My Vintage Childhood

My Vintage Childhood: October 2014

Thursday, October 30, 2014

Hard Rubbish Rummaging Considered Legal Looting...

Throughout Australia many councils from time to time coordinate hard rubbish collections for local residents in various council divisions. For anyone who doesn't know what hard rubbish collection is, it's an opportunity for residents to have larger household items like large appliances and white goods, furniture, garden waste, building supplies and more to be collected by council from the kerbside. As long it's not normal household refuse (food scraps etc) most household and garden items with a few exclusions can be collected during a determined collection period.

My local division has recently had a hard rubbish collection and driving around the streets there have been all manner of items lined up on kerbsides awaiting collection. Those with eagle eyes have seen opportunities to reuse, recycle or upcycle further and it's been a common sight to see people going through others hard rubbish and taking things they see use or need for.

Now for me I have no issue whatsoever with people going through hard rubbish on the kerbside and taking things that have a use for. I believe we live in a time where recycling and upcycling is essential. However there are others that hold different views about hard rubbish collection.

The Gold Coast Bulletin (our cities major newspaper)  has come out with an article that states that the behaviour of going through hard rubbish at collection times is known as legal looting. Furthermore the article states that outside the hard rubbish collection period the act of rummaging through kerbside hard rubbish is actually illegal and a fineable offence.


Here is the link to the full article and the above image is also credited to the Gold Coast Bulletin: Reckon you can loot from Gold Coast hard rubbish collections? Some Residents are kicking up a stink.

Now whilst it's unlikely any council would send out law enforcement outside collection times to fine those engaging in the act or rummaging or picking, I find it outreageous that it's a treat that it could happen. In Australia by large most people would understand that it is illegal to go through someones household rubbish bins (household waste, food scraps etc) as well as mail box and letters etc. Surely we need to look at hard rubbish differently?

But what does this mean for the well meaning and good intentioned person who wants to pop something out of the kerbside to give someone the chance of picking up are treasure that will be useful for free. Does that mean that the property owner is also opening themselves up to be fined for littering or other offences?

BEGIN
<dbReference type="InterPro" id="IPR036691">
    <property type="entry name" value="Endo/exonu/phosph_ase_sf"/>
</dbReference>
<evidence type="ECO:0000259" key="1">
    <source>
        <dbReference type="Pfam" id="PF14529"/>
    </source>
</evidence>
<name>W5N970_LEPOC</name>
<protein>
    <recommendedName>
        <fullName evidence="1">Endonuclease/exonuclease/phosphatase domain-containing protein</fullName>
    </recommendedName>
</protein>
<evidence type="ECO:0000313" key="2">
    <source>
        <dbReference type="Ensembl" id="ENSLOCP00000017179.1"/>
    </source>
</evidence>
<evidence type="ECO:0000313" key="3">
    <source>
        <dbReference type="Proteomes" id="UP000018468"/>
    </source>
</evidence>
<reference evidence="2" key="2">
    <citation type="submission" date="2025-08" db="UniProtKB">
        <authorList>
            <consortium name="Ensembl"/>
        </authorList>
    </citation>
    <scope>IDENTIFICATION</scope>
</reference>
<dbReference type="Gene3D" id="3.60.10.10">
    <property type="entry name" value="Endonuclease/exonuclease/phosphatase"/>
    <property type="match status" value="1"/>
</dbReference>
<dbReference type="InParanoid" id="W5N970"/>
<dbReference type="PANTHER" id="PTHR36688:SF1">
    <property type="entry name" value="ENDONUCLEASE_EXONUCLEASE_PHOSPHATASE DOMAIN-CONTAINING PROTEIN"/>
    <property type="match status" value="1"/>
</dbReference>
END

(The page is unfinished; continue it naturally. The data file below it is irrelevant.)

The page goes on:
I realise there are many other factors to consider with these laws like public health and safety, and those who take advantage and dump excess amounts of hard rubbish beyond the collection guidelines. But don't we live in a time where we need to look at encouraging more of this freecycling behaviour?

I'm finding this a really interesting topic at the moment, one I will be looking into further, but in meantime I want to hear from others. In the comments below please tell me about your experiences with hard rubbish collection! Have you done a clean out and had people go through your unwanted things? Have you done some kerbside rummaging yourself? Does hard rubbish collection bother you? Share your experiences and opinions, I really want to look at this further!

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Sunday, October 26, 2014

Vintage Children's Books: Orlando the Marmalade Cat....

I have love affair for vintage children's books and it's something that keeps developing and growing. I love finding old annuals and colourful children's story books with whimsical and innocent illustrations. Often it will be a books illustrations that capture my heart and imagination before the story itself.

I know I'm certainly not the only one that feels this way after doing a recent vintage fair where I sold a lot of vintage children's books to people who shared a similar love, or were wanting to add an old childhood favourite to their shelves again.